It’s easy to assume that Dutch is the only native language in the Netherlands, but linguistics is rarely that simple. Dutch is the majority language of the low-lying northwestern European nation, certainly, but it’s not the only one. For one thing, German-speaking minorities—specifically, Plattdeutsch speakers—can be found in the country’s north and east, and Limburgish, a minority language positioned between Dutch and German, is found in the province of Limburg. But that’s not all—the northern province of Friesland is home to West Frisian, a West Germanic language that’s closely related to Dutch and English.
West Frisian is by far the largest of the Frisian languages and is spoken almost exclusively in Friesland by around 470,000 native speakers, accounting for more than half of Friesland’s population. Most of the remainder of the population can also understand the language, even if it’s not their mother tongue. In Friesland, the language is co-official with Dutch, officially receiving equal status. West Frisian is taught in schools in Friesland and may even be used as a language of instruction, which gives the language a strong hold in the northern Dutch province. But while use of West Frisian may be vigorous in Friesland, it’s still rare to find translation agencies staffed with a translation team for the proud Germanic language. We at TranslationServices.com are proud to be one of the few with a West Frisian translation team.
You can see a free quote for our West Frisian translation services if you just ask for one!
What is West Frisian like as a language?
West Frisian is closely related to Dutch, but not to the point of mutual intelligibility—a 2005 study found that Dutch speakers could only understand 32% of a West Frisian newspaper. West Frisian is also a close relative of English, with both occupying the Anglo–Frisian branch of West Germanic languages, but an English speaker certainly wouldn’t understand West Frisian, either. This makes West Frisian a beautifully unique language between English and Dutch, similar to both yet also notably distinct.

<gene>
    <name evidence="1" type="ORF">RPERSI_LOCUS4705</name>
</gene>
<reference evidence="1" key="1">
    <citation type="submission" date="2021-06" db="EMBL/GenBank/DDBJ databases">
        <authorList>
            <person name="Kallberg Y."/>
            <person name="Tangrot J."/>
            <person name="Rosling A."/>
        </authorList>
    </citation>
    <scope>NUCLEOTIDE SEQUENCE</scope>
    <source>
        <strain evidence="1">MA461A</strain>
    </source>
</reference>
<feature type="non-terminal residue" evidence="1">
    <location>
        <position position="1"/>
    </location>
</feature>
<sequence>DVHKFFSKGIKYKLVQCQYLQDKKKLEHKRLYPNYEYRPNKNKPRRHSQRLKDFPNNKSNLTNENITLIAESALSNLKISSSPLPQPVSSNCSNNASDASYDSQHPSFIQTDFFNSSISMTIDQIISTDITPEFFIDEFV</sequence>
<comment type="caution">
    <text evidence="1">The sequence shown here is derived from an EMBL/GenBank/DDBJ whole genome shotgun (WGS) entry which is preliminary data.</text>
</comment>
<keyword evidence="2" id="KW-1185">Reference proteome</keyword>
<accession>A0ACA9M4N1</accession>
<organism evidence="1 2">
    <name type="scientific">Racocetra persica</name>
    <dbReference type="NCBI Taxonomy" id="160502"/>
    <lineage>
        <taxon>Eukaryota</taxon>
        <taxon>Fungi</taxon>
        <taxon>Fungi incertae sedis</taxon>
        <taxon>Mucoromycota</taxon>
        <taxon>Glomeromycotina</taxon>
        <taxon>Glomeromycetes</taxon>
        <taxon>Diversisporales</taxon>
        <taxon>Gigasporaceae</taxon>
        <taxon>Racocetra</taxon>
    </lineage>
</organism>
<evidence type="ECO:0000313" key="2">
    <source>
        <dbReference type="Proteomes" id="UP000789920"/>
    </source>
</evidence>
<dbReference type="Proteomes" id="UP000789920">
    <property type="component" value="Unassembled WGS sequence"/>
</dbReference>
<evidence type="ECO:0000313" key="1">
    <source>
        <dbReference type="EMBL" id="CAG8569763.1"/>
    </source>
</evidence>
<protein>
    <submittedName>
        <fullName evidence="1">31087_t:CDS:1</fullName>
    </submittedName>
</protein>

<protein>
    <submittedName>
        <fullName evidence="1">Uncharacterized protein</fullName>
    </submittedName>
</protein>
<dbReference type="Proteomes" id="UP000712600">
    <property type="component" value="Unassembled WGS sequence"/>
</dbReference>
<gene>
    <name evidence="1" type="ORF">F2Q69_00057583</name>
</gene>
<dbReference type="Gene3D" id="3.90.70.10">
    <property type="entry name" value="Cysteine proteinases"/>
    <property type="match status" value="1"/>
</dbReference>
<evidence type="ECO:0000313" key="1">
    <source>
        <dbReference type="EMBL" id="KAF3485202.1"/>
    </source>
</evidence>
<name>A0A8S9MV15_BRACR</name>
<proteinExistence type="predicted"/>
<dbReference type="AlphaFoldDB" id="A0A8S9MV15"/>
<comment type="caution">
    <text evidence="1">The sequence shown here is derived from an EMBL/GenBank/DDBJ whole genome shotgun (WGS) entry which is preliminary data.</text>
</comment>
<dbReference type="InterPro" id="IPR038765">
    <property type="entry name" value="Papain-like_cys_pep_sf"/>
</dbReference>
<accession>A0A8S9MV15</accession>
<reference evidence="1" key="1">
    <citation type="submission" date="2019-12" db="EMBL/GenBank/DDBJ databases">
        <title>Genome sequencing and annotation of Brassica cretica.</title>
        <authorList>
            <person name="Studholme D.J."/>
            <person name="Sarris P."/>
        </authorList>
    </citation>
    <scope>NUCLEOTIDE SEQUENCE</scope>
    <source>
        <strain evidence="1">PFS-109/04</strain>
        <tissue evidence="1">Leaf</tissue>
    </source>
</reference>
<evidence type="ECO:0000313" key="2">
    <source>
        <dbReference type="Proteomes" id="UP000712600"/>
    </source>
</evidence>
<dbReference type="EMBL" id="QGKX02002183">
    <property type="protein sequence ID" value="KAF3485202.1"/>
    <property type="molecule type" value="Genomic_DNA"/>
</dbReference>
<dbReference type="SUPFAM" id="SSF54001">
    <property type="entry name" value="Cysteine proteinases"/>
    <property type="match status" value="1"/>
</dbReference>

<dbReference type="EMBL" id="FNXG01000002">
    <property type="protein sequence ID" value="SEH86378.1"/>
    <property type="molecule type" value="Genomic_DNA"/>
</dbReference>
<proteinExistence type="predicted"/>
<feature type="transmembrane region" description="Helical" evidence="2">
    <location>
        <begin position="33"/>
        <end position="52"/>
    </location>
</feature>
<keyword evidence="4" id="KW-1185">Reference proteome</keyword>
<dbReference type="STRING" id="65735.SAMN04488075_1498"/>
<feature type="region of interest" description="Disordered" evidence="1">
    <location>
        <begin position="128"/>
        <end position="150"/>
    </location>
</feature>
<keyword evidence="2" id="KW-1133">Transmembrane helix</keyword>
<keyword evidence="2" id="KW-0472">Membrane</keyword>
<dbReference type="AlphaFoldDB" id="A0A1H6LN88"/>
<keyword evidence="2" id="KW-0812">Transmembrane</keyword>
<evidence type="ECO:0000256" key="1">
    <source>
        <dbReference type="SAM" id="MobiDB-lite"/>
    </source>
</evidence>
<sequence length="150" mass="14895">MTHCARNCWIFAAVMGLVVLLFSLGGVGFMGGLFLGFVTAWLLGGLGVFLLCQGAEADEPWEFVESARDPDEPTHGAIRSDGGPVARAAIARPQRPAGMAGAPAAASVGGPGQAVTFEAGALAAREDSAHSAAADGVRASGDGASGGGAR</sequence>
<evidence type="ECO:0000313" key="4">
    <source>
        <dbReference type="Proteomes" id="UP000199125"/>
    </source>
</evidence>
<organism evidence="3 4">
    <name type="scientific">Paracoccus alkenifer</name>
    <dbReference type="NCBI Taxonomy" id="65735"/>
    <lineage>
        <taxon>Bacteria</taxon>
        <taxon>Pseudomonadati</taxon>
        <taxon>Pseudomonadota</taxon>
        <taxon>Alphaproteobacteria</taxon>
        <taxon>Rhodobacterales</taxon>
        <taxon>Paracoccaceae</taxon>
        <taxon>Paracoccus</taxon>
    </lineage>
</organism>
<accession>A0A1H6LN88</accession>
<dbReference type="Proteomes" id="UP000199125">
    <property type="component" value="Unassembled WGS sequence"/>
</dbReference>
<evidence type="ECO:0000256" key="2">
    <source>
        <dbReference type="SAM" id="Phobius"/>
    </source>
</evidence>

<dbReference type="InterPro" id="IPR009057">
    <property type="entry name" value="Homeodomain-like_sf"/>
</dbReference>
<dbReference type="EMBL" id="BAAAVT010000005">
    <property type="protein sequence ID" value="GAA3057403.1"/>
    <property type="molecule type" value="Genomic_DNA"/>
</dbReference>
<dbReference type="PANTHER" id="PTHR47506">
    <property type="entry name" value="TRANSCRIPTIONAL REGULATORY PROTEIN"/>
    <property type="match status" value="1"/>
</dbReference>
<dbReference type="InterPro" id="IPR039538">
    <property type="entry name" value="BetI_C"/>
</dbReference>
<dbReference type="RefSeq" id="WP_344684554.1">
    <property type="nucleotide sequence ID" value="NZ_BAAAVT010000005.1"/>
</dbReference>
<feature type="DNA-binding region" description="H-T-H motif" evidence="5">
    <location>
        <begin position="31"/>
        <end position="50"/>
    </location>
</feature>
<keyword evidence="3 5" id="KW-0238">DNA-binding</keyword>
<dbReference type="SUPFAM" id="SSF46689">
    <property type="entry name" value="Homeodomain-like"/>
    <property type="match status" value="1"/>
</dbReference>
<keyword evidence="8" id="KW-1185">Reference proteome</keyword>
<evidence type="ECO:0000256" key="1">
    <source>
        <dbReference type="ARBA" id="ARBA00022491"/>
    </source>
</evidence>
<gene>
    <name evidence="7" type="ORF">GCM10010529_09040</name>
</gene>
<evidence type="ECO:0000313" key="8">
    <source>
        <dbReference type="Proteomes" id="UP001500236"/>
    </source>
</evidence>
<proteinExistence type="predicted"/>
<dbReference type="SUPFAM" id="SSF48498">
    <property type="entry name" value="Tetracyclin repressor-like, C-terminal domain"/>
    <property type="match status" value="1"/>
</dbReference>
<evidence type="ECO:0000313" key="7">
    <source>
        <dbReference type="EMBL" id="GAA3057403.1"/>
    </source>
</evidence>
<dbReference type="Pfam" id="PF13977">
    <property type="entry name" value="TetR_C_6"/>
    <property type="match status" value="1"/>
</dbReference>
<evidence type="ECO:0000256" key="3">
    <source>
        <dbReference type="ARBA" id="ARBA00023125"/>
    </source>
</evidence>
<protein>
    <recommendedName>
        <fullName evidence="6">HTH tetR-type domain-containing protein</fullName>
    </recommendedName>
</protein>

West Frisian features two grammatical genders, although the gender distinction in articles is only present in the definite singular. The language has largely abandoned the case system previously used in Old Frisian, making it more similar to English. Like in Dutch and German, West Frisian features a diminutive suffix to denote smallness or cuteness—in fact, there are three diminutive suffixes, depending on the phonology of the base word.
We can translate just about anything to or from West Frisian.
West Frisian isn’t a dialect of Dutch, even if they seem similar—it’s a distinct and unique language that deserves all the respect that comes with that. That’s why we’re dedicated to providing top-notch West Frisian translation services both to and from the language, relying on our team of native speakers to translate whatever kind of documents you may need translated. We’ve been careful to select the best West Frisian translators from all over Friesland, and they’re eager to help you with your translation project, whether it’s corporate, academic, creative, or personal in nature.
When we say we can translate just about anything, we mean it. Have a historical document in West Frisian that you’d like to get a professional translation of? Or perhaps you want to share West Frisian stories and literature with a wider audience, sharing the unique culture of this Dutch province? Let our West Frisian translators help. Maybe you’re looking for translation into West Frisian instead, whether it’s to allow your organization to better engage consumers in Friesland, to make a native-language education more attainable to West Frisian children, or provide West Frisian speakers with interesting literature and media, from novels and poems to games and apps, in their native language. For all these cases and more, we’re here.
Take the first step toward professional West Frisian translation services today by getting in contact with us!